Do Drug Programs in Elementary Schools Really Work?

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Ever since Nancy Reagan advised students to "just say no to drugs," anti-drug programs have been a standard part of the elementary, middle and high school curriculum. The most widely-used of these programs, DARE, receives funding from the U.S. Department of Justice and other government agencies, and aims to help students resist drugs and violence and develop strong characters. Some schools and community organizations use different programs or modified version of the DARE curriculum. However, anti-drug programs by themselves don't significantly reduce drug use. A 2009 study published in the "International Journal of Environmental Research and Public Health," for example, found that DARE did not produce a significant reduction in drug use.

1 Anti-Drug Program Basics

Anti-drug programs often focus on character development to encourage students to avoid drug use. DARE, for example, focuses on honesty, obeying the rules and respect for authority. Most anti-drug problems also adopt a strict zero-tolerance policy, grouping marijuana, alcohol and harder drugs together. One relatively new program, Narcotics Overdose Prevention and Education, uses presentations from people who have lost family members to drugs and alcohol to demonstrate the dangers of substance abuse. Anti-drug programs frequently work with very young children in an attempt to provide early drug education and to create an association between success and a drug-free life. Programs often provide children with strategies for saying no to drugs and for ignoring peer pressure.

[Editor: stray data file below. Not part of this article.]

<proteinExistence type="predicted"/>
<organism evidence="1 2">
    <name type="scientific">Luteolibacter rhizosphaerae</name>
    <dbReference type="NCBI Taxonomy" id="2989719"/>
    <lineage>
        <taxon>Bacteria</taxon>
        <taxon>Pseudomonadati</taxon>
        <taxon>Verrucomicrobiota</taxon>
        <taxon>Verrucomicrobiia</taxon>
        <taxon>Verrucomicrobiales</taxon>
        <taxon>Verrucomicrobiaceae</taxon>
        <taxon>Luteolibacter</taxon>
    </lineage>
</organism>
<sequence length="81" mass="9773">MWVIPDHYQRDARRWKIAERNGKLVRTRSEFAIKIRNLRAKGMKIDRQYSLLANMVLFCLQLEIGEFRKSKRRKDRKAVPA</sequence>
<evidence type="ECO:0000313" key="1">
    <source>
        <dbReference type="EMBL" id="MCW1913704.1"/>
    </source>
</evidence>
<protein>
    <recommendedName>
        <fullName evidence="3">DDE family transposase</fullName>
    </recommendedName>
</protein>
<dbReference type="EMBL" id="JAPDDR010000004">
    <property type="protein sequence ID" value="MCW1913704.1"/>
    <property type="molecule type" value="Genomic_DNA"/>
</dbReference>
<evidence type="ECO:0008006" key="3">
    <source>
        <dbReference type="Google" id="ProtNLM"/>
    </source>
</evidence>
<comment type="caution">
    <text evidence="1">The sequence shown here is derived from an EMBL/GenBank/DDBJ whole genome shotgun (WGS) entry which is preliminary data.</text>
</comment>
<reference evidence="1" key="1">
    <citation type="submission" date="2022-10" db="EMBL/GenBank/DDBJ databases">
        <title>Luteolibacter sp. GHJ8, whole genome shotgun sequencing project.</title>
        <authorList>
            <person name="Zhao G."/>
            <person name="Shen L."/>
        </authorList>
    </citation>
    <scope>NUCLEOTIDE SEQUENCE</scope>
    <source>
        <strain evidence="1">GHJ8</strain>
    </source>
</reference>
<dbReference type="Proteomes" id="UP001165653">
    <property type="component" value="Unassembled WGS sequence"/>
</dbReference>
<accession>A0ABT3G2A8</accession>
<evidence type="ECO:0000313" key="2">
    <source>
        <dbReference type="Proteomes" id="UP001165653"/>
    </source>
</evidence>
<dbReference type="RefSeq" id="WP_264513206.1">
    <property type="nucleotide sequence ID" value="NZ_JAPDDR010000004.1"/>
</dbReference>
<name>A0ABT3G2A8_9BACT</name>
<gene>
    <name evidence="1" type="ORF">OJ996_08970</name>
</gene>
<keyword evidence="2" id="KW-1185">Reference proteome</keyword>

2 Effectiveness

A study by the U.S. Government Accountability Office, found that DARE is generally ineffective and that drug prevention programs in general don't appear to reduce drug use. A 2009 study published in the journal "Addiction," by contrast, found a small decrease in drug use among children who participated in drug prevention programs. "Time Magazine" points out that the message of anti-drug programs is often needlessly simplistic, convincing students that one use of drugs will turn them into addicts or criminals. While this hyperbole may work with young children, as soon as the child witnesses a friend using drugs without becoming an addict, it will become clear to her that the messages in her anti-drug program might not have been accurate.

3 Criticisms

Some advocacy groups have criticized the content of anti-drug programs, emphasizing that the information is incorrect. In his book "Drugs and Drug Policy," for example, Mark Kleiman -- a public policy professor -- emphasizes that anti-drug programs often provide inaccurate information, particularly about marijuana. The content of these programs often focuses solely on saying no to drugs, without providing healthy alternatives for gaining peer acceptance. The overly simplistic nature of anti-drug programs may not prepare children for the pressure they will face to use them.

4 Effective Strategies

Not every drug program has the same content, and programs that have a comprehensive approach tend to be more effective, according to Kleiman. The "Addiction" study emphasizes the role of harm reduction rather than abstinence, and points out that helping children avoid drug dependence may be more effective than expecting them to never try drugs. A 2009 "Informa Healthcare" study emphasized the importance of social skills training and impulse control as opposed to simply telling children to refuse drugs. Counseling, peer support, academic success and parental nurturing also help decrease the risks of drug use.

Van Thompson is an attorney and writer. A former martial arts instructor, he holds bachelor's degrees in music and computer science from Westchester University, and a juris doctor from Georgia State University. He is the recipient of numerous writing awards, including a 2009 CALI Legal Writing Award.